Farm Ireland
Independent.ie

Saturday 22 July 2017

Legal eagle: Laws have to change and come into line with other countries to reduce bankruptcy

John G Murphy

What do you do if you are broke? I'm not talking about just being insolvent -- where your liabilities exceed your assets. In this case, you might still be able to survive if you have a good income stream which enables you to keep payments going on bank loans and the like.

You are really broke when your income stream also stops. Unfortunately, many Irish people are facing this situation at the moment. These people are technically bankrupt. But if you haven't yet gone through the legal process of declaring yourself bankrupt, should you consider it? The short answer in Ireland at the moment is definitely not. Why? Because if you have any interest at all in trying to start in business again you'll be barred from doing so for at least 12 years under existing Irish legislation.

Cancelled

There is a new piece of legislation drafted at the moment called the Civil Law Miscellaneous Provisions Bill of 2010 which proposes to reduce bankruptcy down to six years. But even this new legislation would not make it automatic that you come out of bankruptcy after six years. It would just mean that you would be in a position to apply to have your bankruptcy discharged or cancelled. Six years is still a very long time. In the UK you can seek to have your bankruptcy discharged or cancelled after 12 months and in the United States it is anything from four months to four years. Why therefore should it take 12 years in Ireland, even under the proposed new legislation? I heard it suggested recently that the Irish psyche wouldn't be able to cope with anything shorter than six years. The feeling was that the Irish psyche requires that someone who has gone bust should get a really hard time for at least six years before they are allowed to put their head up again. The feeling was that as a nation if somebody fails, there is a part of us that demands to see him or her get a really rough time for a while. I don't accept this notion of the Irish psyche and it does not at all reflect what I see with many businesses which have simply failed because we have had such a sudden recession. Yes, we all know the arguments about the developers, but let's forget about them for a moment. What about all of the small builders and all of the farmers who were encouraged by financial advisers to sweat their assets by borrowing money on the strength of the farm and perhaps buying a number of apartments or houses, all of which have now seriously decreased in value?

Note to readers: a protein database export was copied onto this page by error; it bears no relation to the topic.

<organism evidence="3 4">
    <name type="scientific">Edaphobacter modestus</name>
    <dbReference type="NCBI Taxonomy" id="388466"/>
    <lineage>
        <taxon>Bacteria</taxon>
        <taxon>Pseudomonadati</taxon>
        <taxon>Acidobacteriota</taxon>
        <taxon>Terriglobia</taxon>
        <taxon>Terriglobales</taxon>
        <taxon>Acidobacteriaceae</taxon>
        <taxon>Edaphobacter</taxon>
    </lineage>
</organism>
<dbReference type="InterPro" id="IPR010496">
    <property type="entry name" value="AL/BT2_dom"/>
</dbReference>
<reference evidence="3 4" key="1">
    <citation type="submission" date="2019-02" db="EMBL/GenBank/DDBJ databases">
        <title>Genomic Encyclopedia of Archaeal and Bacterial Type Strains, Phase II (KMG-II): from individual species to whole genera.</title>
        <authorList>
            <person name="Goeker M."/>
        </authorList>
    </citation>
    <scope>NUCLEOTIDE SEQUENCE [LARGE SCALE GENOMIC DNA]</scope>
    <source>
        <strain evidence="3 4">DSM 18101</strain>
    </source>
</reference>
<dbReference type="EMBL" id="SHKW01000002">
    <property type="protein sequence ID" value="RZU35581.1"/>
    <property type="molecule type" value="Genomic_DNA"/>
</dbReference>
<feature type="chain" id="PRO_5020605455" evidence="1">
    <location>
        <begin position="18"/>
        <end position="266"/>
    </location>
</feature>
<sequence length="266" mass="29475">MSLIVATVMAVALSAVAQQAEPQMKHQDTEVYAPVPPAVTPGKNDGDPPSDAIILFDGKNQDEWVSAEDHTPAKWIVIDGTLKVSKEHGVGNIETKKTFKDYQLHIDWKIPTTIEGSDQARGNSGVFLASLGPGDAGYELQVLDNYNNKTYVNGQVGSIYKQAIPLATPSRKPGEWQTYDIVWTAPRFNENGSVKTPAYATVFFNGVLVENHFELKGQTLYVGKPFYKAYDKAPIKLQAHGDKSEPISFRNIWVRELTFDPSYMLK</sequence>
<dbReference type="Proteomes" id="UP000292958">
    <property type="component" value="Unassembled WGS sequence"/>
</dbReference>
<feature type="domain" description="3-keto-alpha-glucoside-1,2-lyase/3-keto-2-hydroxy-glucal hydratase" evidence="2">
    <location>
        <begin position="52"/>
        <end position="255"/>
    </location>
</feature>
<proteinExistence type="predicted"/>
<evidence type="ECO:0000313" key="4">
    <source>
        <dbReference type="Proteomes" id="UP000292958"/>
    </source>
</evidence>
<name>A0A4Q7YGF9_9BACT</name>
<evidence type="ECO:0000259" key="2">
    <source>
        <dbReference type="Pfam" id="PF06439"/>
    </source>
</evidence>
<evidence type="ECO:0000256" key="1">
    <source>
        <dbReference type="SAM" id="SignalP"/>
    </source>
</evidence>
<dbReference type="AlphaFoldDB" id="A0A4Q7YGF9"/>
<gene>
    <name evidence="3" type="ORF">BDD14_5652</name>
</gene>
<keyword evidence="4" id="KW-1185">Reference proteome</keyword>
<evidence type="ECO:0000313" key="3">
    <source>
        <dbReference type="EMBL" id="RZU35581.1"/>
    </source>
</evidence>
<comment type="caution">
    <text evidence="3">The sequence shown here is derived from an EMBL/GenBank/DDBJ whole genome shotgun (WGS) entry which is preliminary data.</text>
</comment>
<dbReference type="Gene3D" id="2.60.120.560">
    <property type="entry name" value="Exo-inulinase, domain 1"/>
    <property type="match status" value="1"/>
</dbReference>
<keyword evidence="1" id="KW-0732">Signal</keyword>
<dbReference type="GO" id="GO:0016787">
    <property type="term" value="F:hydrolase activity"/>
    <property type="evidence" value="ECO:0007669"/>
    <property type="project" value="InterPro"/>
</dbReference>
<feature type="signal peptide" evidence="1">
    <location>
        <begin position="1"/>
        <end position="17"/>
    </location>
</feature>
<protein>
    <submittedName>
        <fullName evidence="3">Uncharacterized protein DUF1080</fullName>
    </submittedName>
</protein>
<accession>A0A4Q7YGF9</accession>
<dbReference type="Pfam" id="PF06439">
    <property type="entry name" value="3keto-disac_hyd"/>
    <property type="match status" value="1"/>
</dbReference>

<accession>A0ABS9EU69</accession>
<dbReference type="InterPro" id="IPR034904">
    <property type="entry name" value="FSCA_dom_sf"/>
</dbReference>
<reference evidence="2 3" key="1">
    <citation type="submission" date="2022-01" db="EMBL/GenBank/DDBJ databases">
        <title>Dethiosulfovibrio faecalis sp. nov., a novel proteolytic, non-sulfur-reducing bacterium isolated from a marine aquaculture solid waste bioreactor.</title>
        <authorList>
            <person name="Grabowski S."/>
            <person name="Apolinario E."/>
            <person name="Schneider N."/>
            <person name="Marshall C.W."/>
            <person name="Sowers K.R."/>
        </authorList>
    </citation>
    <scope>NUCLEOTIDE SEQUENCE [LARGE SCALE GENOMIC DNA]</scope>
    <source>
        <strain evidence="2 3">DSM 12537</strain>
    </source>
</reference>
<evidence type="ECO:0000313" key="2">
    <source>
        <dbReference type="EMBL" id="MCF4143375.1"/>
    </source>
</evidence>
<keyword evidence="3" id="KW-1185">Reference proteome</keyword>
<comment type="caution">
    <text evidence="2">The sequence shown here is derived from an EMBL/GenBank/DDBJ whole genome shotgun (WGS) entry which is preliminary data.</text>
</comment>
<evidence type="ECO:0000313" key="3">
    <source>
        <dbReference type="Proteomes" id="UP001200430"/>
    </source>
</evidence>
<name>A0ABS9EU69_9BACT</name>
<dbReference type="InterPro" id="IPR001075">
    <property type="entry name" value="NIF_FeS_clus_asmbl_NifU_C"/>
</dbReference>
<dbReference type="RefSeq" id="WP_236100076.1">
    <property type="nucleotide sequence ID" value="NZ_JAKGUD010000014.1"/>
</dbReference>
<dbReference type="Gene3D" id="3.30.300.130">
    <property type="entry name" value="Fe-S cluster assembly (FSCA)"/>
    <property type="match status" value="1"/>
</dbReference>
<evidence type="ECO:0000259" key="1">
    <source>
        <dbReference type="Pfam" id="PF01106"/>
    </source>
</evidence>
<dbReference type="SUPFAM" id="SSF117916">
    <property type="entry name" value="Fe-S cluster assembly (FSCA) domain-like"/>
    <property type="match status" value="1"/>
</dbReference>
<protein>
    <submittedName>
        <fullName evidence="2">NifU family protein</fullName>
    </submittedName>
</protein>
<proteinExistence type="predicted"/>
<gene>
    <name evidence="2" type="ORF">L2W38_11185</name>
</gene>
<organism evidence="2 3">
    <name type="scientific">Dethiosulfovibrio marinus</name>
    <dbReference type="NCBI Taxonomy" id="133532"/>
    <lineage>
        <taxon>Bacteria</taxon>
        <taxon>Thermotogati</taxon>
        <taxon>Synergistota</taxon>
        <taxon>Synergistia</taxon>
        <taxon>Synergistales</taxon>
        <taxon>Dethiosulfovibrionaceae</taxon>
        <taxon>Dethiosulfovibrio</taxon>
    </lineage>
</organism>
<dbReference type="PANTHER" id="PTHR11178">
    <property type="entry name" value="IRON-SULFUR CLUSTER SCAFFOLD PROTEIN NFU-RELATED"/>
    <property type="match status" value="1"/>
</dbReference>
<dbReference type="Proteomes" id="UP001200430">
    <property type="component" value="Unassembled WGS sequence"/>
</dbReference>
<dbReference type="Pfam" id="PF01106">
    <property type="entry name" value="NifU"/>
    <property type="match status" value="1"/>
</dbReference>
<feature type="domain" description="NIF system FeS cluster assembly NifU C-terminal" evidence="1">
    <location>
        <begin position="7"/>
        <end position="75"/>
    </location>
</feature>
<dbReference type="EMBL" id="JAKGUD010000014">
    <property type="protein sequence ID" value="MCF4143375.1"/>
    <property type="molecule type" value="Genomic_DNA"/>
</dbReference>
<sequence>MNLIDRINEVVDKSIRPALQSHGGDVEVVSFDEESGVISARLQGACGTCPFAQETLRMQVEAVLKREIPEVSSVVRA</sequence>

Can anyone seriously suggest that Irish people demand that such borrowers who have literally seen their assets and income stream fall off a cliff should be "bust" for years and years.

Our country has passed legislation which prevented banks themselves from going bust. This was done by introducing the National Assets Management Agency which is really the people of Ireland subsidising the banks. We must sensibly follow the NAMA legislation with personal debt forgiveness legislation.

Forgiveness

So why reinvent the wheel by dreaming up some new form of debt forgiveness legislation? Why not fast track a complete overhaul of our existing bankruptcy system?


This would enable genuine people to put their cards on the table, clear out an impossible credit situation, and get a chance to start again and be an asset and a contributor to our country.

We do it for companies under the process of receivership or liquidation or examinership. We did it for the banks with the NAMA legislation. Why can't it be done for the people?

John G Murphy is the principal in John A Sinnott & Co Solicitors, Enniscorthy, Co Wexford

Irish Independent